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MEDIA RELEASE 2 July 2015

Official Launch of the New Zealand Multiple Sclerosis Research Trust

 

$900,000 in grants kick starts Trust dedicated to New Zealand-based Multiple Sclerosis research

The New Zealand Multiple Sclerosis Research Trust (“NZMSRT”) today announces it has received a combined $900,000 investment portfolio as founding capital for the Trust.

A $600,000 portfolio has been transferred from the Multiple Sclerosis Society of New Zealand and a $300,000 portfolio from the Multiple Sclerosis Auckland Region Trust. The Research Trust has been established to stimulate, co-ordinate and support New Zealand-based research into the cause, prevention, treatment, alleviation and cure of Multiple Sclerosis (MS), and to obtain and disseminate research findings.

NZMSRT Trustee Neil Woodhams said: “We are delighted to have secured this substantial initial funding. This is an important first step to securing much needed capital for the many New Zealand-based MS research projects that need our help. With the Trust now established, we will be looking at further opportunities to increase the capital base of the Trust.”

The Trust has a target of raising a minimum of $5 million in the next 5 years and will use income generated from its investments to collaborate with partners to fund research that improves the lives of people with MS. With the rate of MS on the increase in New Zealand, there is a need to centralise the autonomous research being undertaken by numerous different organisations throughout the country.

“A single point of focus is needed for funding MS research. In the past, in many cases research for MS has been one of only a number of research strands within organisations that deal with a wide range of neurological or other health conditions,” Mr Woodhams said.

Because of its size, geographic spread of population and the ability through the health system to accurately track individuals, New Zealand provides an ideal environment for MS research. Recent research has revealed that the incidence of MS for people living in Otago and Southland is four times that of people living inAuckland or Northland.

According to figures from the 2006 New Zealand National MS Prevalence Study, 2,917 people have been diagnosed with MS in New Zealand with the female to male ratio of illness at 3:1. The number of people with MS has continued to grow since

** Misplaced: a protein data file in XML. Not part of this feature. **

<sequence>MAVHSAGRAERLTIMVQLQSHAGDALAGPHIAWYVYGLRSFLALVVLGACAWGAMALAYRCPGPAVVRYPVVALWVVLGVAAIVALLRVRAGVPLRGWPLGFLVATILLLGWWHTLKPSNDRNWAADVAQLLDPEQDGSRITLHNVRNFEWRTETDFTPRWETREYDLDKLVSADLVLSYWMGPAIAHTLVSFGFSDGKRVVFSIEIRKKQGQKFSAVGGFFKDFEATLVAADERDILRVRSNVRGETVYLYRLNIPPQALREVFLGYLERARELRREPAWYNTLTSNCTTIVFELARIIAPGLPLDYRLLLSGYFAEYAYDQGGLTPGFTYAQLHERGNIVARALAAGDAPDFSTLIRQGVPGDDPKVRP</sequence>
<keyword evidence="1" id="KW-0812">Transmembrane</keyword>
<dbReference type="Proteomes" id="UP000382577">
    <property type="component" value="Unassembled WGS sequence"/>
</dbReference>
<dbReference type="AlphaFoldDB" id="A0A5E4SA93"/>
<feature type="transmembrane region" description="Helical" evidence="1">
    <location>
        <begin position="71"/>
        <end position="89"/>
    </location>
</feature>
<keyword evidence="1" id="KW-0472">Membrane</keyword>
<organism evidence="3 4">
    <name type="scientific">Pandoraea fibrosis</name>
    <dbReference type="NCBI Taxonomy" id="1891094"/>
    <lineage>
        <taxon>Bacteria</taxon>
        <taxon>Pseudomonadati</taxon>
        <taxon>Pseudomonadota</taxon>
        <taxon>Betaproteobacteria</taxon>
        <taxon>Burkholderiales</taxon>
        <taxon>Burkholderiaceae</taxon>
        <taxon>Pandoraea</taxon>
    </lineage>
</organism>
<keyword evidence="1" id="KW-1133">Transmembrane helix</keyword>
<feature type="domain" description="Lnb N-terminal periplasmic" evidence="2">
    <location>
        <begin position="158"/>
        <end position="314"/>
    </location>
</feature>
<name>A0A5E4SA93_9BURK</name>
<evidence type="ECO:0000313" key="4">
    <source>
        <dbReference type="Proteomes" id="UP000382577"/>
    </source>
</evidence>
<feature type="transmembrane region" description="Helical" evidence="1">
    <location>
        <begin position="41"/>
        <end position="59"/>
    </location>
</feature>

then due to the number of new cases being diagnosed every year. The Trust is registered under the Charitable Trusts Act.

About New Zealand Multiple Sclerosis Research Trust:

The New Zealand Multiple Sclerosis Research Trust was established for the purpose of stimulating, co-ordinating and supporting New Zealand-based research into the cause, prevention, treatment, alleviation and cure of Multiple Sclerosis (MS), and to obtain and disseminate research findings. Registered under the Charitable Trusts Act, the NZ MS Research Trust collaborates with partners to fund research that helps people with MS, informs people about research findings and uses fact-based research findings to improve the lives of people with MS. See: www.msresearch.nz

 

 

Caption: From left to right, Peter Wood and Graham Wear, Trustees of the Auckland Region MS Trust present NZMS Research Trustees Neil Woodhams and Tim Preston a $300,000 Investment Portfolio to establish funding for the Research Trust. Peter Wood is also a Trustee for NZMSRT.

 

Latest News

The following updates consist of a selection of articles retrieved every week.  The original abstracts to each of the articles can be assessed via the links provided.

 

The Neurology Research Review has published a supplement focussed on Multiple Sclerosis. We would like to thank the Research Review for allowing us to share the supplement.

Download PDF

 

Overview - (taken directly from the supplement)

Our understanding of MS, like many areas of neurology, has undergone a revolution driven by neuroimaging and molecular biology. In this review we discuss new thinking on the diagnosis of MS based on MRI findings, and discuss subtypes of neuroinflammation that we are separating off from MS, particularly neuromyelitis optica (NMO).

 

We will also try to bring some clarity to a wave of exciting, complex and expensive treatments that have appeared for MS that will transform the way we think about and manage the condition.

 

Wallace Brownlee has co-edited this review. Wallace has just finished his NZ training as a neurologist and is about to depart for the UK to take up a fellowship in neuroinflammatory disorders. He is part of a new wave of young neurologists taking an active interest in the management of MS and related disorders.

 

We hope you find this special issue interesting and look forward to hearing your comments.

 

Kind Regards,

 

Barry

 

Dr Barry Snow

 

barrysnow@researchreview.co.nz

 


Medical Professionals can subscribe to the quaterly Review via www.researchreview.co.nz

 

 

 

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